Through the open Ballroom windows, I can hear the chirp of birds, the slap of mallets against projectiles, and the soothing crackle of rifle fire.
Yes, it’s another glorious late August day in the English countryside.
Some of the authoresses have made up a party to go shopping in the village (the village shop has just got in a new supply of ribbons and plot devices, all in the very latest style), while others have organized a picnic down by the lake. I, sadly, cannot make one of either party. On this gorgeous day, I’m stuck indoors, trying to—
Lady B: Miss Willig! Whatever are you doing under that settee?
I don’t think she’ll believe me if I tell her I’m fighting off a phalanx of killer dustbunnies, so I go for the truth.
Lauren: It’s the heroine of my latest novel. I’m supposed to be writing her grand denouement today but she’s crawled under there and she won’t come out.
From under the settee comes a loud harrumph that makes the crystal lustres in the chandelier shake.
Lady B: Well! That will never do. You must simply get your heroine in hand at once. We have a ball planned here later today and I refuse to have rogue characters lurking under my settees. [Leaning down under the settee.] Have I made myself clear, Miss—”
A loud, clear voice emerges from under the settee: Meadows! Miss Gwendolyn Meadows.
Lady B: Miss Meadows, I demand that you emerge!
There’s a loud cracking noise and a sulpherous whiff of smoke. One of the mirrors on the far wall shatters.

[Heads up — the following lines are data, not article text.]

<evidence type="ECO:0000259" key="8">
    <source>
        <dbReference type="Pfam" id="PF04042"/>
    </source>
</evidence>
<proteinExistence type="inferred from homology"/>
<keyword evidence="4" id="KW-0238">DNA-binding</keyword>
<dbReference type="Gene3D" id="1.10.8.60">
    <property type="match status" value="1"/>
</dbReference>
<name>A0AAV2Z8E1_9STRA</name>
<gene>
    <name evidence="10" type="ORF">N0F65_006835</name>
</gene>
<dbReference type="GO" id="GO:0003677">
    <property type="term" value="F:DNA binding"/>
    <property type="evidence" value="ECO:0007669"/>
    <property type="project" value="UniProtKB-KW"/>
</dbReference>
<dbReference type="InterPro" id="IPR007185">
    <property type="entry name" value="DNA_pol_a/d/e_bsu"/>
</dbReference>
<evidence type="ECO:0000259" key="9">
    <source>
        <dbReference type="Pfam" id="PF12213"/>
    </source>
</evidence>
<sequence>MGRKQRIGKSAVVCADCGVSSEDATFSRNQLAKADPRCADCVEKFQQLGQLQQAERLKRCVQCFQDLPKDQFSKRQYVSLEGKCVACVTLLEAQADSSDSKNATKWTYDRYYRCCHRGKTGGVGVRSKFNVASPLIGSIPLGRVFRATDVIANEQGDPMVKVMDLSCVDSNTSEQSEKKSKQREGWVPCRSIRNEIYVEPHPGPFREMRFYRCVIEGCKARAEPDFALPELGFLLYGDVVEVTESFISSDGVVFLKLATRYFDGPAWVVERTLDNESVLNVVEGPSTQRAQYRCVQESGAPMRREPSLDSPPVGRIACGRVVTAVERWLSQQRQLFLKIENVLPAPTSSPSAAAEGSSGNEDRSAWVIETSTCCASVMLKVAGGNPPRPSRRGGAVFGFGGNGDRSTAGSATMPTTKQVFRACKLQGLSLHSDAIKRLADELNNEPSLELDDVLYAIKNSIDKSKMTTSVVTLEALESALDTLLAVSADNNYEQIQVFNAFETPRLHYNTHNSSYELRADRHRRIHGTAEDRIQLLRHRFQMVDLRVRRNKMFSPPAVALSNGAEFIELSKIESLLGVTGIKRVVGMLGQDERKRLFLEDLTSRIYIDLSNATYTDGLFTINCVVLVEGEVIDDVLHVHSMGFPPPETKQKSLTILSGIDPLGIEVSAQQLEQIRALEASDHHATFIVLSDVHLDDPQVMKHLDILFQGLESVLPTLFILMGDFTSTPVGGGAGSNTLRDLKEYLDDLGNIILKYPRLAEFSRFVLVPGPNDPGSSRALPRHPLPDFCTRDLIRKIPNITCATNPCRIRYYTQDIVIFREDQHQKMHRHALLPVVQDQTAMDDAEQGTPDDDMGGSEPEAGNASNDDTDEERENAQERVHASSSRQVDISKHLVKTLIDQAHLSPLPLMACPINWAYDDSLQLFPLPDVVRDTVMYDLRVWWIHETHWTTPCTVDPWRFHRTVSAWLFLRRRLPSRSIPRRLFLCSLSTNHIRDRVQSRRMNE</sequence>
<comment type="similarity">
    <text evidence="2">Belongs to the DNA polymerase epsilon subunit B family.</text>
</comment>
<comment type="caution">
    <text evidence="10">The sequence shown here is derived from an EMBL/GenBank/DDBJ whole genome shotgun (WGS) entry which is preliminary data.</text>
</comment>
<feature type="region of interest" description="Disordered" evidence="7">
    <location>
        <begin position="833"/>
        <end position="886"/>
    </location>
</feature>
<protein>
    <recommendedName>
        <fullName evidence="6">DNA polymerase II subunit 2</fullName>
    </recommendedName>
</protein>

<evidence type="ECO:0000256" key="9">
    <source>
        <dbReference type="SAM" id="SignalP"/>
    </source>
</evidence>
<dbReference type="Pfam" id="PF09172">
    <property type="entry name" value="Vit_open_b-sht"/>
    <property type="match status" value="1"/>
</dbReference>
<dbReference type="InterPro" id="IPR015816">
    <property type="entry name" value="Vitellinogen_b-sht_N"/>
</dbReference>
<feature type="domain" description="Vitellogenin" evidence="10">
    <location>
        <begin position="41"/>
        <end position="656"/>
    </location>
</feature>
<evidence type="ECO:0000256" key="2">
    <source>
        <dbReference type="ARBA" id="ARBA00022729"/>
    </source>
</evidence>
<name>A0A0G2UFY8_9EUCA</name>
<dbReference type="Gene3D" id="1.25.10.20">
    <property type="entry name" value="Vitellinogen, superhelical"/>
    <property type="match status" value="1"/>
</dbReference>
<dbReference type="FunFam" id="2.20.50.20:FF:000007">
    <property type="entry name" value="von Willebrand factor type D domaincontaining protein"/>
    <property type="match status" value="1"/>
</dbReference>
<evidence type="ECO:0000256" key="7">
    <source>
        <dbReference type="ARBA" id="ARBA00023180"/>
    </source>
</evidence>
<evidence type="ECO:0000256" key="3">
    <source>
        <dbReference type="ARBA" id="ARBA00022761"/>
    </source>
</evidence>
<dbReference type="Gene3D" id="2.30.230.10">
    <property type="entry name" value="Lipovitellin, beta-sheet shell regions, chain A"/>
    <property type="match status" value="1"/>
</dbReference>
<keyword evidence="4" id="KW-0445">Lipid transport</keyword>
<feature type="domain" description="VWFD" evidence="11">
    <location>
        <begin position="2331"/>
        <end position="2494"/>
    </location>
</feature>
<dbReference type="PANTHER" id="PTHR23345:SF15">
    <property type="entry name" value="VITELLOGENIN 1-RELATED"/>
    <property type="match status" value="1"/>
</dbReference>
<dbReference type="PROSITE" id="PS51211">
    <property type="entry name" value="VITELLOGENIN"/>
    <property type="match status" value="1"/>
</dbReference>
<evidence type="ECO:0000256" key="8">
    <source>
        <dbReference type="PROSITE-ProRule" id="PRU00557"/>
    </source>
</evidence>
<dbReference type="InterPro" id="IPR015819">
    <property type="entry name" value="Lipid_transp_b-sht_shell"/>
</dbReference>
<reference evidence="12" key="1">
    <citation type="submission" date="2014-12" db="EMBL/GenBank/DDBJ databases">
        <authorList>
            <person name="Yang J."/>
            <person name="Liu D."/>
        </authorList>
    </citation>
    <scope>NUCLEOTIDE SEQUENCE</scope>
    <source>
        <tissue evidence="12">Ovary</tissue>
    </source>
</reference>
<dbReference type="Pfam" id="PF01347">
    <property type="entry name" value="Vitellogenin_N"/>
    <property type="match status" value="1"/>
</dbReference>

Albert, no fool, flaps away, squawking about his tail feathers.
Lady B [in shock and slightly singed about the lorgnette]: Was that—
Lauren [resignedly]: Yes. That was her parasol pistol.
Lady B [looking just a little too intrigued by this]: Her what?
Lauren [sighing]: Her parasol pistol. She got an upgrade on her sword parasol after the last book. It’s the new iParasol 4 with flintlock and bayonet.
Miss Gwendolyn Meadows [from under the settee]: And I know how to use it!
Lady B rounds on me. Miss Willig, what did you do to that poor, beleaguered woman?
Wait, what? Miss Gwen is more likely to beleaguer than be beleaguered. The sympathy is decidedly on the wrong foot here.
Lauren: Nothing! Nothing! That is… all I did was put her book off by six months while I was writing my first stand alone novel, which is coming out in April and is—well, you can’t really know what it’s about since it’s set around World War I, which hasn’t happened yet here. But it’s not like Miss Gwen has had to wait that long—her book is coming out in August of next year. [I lean down, angling my head down under the edge of the settee.] Or it would if she’d come out from under the bloody settee and let me finish writing it!
Lady B looks at me with intense disapproval. Language, Miss Willig! No wonder that poor, dear woman refuses to come out. And then, to my shock and horror, she hunkers down on the floor next to the settee, saying, My dear Miss Meadows, do tell me more about this parasol pistol of yours…. Is there a stun feature for use on importunate gentlemen?
Oh dear. I probably should have just gone to the village with the other authoresses. Goodness only knows what I’ve started here. The idea of Miss Gwen and Lady B teaming up, both armed with parasol pistols, is not one I wish to contemplate.
While I’m trying to wrangle Miss Gwen out for her September 1 deadline, how will you be spending the last days of August?